Perhaps you have a small garden, and want to use that patio wall more effectively. Maybe you have a bad back and would prefer not to bend over. Or, maybe you just want an attractive place to grow your favorite plants. Whatever the reason, there are lots of different types of living walls, and they are easy to grow with the right gardening tips – whether it’s a sunny kitchen garden or a shady side yard.
To learn more about living walls, Seasonal Wisdom sat down recently with Shawna Coronado, book author, keynote speaker and media spokesperson. She also agreed to give one lucky winner a copy of her new book. But hurry! This giveaway won’t last long. Congratulations to Jess B. for winning this random drawing. All photos copyright Shawna Coronado.
My friend Shawna Coronado recently authored Grow a Living Wall: Create Vertical Gardens with Purpose (Cool Springs Press). Her four-color book gives step-by-step directions for building more than 20 attractive living walls, which are well suited to different growing conditions and design styles. From her home outside of Chicago, Shawna agreed one chilly autumn afternoon recently to share her thoughts on vertical gardening.
Leafy vegetables and ornamental vines grow in this living wall.
Q) What was the most important thing you wanted to show people about growing a living wall, Shawna?
A) Across the world, there is a crisis in growing useful and practical plants; there’s not enough space. A living wall can be done anywhere – on a fence, on a wall, on a balcony – and offers a no-weed, easy-to-maintain solution for people who would like to grow their own organic plants.
A) People think their living wall gardens will dry out quickly from being too exposed to wind. The secret to preventing this situation is creating proper soil combinations. If you make a heavier soil mix for the vertical gardens, then the plants are less likely to dry out and more likely to succeed because you will be keeping the root systems moist.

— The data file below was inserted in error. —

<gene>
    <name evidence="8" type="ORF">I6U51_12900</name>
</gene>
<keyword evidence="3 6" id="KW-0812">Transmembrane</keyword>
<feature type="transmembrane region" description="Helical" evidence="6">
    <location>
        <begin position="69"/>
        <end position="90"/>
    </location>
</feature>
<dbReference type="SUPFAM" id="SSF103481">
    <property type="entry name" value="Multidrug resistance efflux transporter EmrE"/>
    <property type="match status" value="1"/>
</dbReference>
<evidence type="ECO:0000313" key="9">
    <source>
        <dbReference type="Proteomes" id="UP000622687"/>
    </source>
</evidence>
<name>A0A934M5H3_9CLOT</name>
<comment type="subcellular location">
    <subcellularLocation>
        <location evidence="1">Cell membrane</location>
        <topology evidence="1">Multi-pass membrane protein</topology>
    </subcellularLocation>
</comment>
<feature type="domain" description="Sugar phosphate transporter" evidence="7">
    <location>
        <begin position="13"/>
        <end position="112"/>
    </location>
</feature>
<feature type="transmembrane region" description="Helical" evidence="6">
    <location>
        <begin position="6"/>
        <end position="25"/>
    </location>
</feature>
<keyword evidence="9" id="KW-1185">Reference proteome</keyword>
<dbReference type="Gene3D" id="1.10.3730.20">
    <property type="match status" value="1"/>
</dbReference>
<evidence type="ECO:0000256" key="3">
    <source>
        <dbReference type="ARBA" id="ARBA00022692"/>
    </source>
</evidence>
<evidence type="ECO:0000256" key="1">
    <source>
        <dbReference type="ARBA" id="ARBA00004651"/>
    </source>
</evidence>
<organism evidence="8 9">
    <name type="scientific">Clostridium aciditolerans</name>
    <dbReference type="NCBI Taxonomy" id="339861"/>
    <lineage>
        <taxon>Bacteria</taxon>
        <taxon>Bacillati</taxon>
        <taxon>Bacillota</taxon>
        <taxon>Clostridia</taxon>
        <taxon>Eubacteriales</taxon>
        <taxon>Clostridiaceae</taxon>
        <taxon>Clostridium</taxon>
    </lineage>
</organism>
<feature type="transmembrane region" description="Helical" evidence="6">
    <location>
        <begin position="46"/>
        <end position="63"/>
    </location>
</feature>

Shady side yard with two living walls and a rain barrel.
Q) Your book has gardens that do everything from attract pollinators to provide ingredients for your dinner. Why was it important to you to show that living walls can have purposes?
A) In the United States, we often have gardens that I think are not environmentally friendly. Many are fueled by artificial fertilizers and chemicals, which are not necessary. I consider these types of gardens lower on the useful scale. Growing plants that are organic, helpful for therapeutic purposes, ornamental and edible, as well as beautiful, means the environmental impact is reduced and the impact on humanity is certainly more positive. Having a purpose for a garden means it is contributing somehow to a gardener’s well-being. Gardens that do this are important for mental health, because they contribute to our overall emotional needs and well-being.
Q) How did you select different gardens for your book?
A) First I found the living wall systems that truly worked, then I found locations for the systems that would work well, then I selected the plants. This is the same thing we might do for any raised garden or container system — find a container, find a spot, pick the plants and go.
Q) Anything you want to add that we haven’t discussed?
A) One of the most surprising things that happened recently is that I was diagnosed with spinal osteoarthritis after I wrote this book. Who could have guessed that I would need this style of gardening more than ever, because it is absolutely perfect for people who have a difficult time with traditional gardening? This gardening “up” technique reduces pain and discomfort while gardening. Arthritis-sufferers like me, in particular, will find this book useful for them because it can help make gardening easier.
Win this Book!
Here’s your chance to enter to win a copy of Grow a Living Wall.
It’s easy to enter, and there are different ways to participate.
Just use this Rafflecopter device, which allows Seasonal Wisdom to randomly select a winner.
The Fine Print: This giveaway ends Nov. 18 at midnight, and is limited to U.S. citizens. The winner will be immediately contacted, and has until Nov. 23 to claim the prize before another winner is selected. PLEASE check your spam folders to see if you won.
This book and prize were supplied by the author at no charge. However, Seasonal Wisdom was not compensated for this blog post, and my opinion is my own.
Thanks for participating, and good luck.